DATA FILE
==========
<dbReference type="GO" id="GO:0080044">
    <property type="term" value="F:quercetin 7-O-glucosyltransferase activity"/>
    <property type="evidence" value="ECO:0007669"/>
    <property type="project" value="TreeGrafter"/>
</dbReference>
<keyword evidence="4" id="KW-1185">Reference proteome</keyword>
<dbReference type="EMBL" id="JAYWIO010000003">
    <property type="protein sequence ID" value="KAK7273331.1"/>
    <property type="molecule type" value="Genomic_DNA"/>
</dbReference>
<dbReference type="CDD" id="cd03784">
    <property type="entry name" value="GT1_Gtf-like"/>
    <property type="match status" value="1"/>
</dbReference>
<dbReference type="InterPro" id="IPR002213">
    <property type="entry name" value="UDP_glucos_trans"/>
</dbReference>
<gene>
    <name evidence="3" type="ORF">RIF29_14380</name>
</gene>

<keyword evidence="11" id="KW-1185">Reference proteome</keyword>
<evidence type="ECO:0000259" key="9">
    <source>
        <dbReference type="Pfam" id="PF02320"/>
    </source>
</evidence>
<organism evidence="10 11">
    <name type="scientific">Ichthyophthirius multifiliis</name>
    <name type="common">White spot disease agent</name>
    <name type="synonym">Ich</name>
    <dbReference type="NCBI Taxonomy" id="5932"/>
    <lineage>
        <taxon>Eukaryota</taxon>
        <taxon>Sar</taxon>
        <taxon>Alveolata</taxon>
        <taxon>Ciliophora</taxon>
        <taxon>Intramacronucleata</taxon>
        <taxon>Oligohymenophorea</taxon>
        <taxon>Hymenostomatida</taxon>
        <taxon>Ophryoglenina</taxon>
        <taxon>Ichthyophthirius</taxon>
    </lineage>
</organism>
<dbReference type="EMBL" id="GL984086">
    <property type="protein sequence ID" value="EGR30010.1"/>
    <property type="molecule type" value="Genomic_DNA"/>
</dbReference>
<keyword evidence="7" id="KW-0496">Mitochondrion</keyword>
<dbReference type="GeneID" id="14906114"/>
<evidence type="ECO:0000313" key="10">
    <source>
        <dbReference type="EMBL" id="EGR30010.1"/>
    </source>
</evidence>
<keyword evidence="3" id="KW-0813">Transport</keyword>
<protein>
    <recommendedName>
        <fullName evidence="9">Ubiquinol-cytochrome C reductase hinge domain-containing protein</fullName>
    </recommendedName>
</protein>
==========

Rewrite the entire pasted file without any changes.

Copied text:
<dbReference type="GO" id="GO:0080044">
    <property type="term" value="F:quercetin 7-O-glucosyltransferase activity"/>
    <property type="evidence" value="ECO:0007669"/>
    <property type="project" value="TreeGrafter"/>
</dbReference>
<keyword evidence="4" id="KW-1185">Reference proteome</keyword>
<dbReference type="EMBL" id="JAYWIO010000003">
    <property type="protein sequence ID" value="KAK7273331.1"/>
    <property type="molecule type" value="Genomic_DNA"/>
</dbReference>
<dbReference type="CDD" id="cd03784">
    <property type="entry name" value="GT1_Gtf-like"/>
    <property type="match status" value="1"/>
</dbReference>
<dbReference type="InterPro" id="IPR002213">
    <property type="entry name" value="UDP_glucos_trans"/>
</dbReference>
<gene>
    <name evidence="3" type="ORF">RIF29_14380</name>
</gene>

<keyword evidence="11" id="KW-1185">Reference proteome</keyword>
<evidence type="ECO:0000259" key="9">
    <source>
        <dbReference type="Pfam" id="PF02320"/>
    </source>
</evidence>
<organism evidence="10 11">
    <name type="scientific">Ichthyophthirius multifiliis</name>
    <name type="common">White spot disease agent</name>
    <name type="synonym">Ich</name>
    <dbReference type="NCBI Taxonomy" id="5932"/>
    <lineage>
        <taxon>Eukaryota</taxon>
        <taxon>Sar</taxon>
        <taxon>Alveolata</taxon>
        <taxon>Ciliophora</taxon>
        <taxon>Intramacronucleata</taxon>
        <taxon>Oligohymenophorea</taxon>
        <taxon>Hymenostomatida</taxon>
        <taxon>Ophryoglenina</taxon>
        <taxon>Ichthyophthirius</taxon>
    </lineage>
</organism>
<dbReference type="EMBL" id="GL984086">
    <property type="protein sequence ID" value="EGR30010.1"/>
    <property type="molecule type" value="Genomic_DNA"/>
</dbReference>
<keyword evidence="7" id="KW-0496">Mitochondrion</keyword>
<dbReference type="GeneID" id="14906114"/>
<evidence type="ECO:0000313" key="10">
    <source>
        <dbReference type="EMBL" id="EGR30010.1"/>
    </source>
</evidence>
<keyword evidence="3" id="KW-0813">Transport</keyword>
<protein>
    <recommendedName>
        <fullName evidence="9">Ubiquinol-cytochrome C reductase hinge domain-containing protein</fullName>
    </recommendedName>
</protein>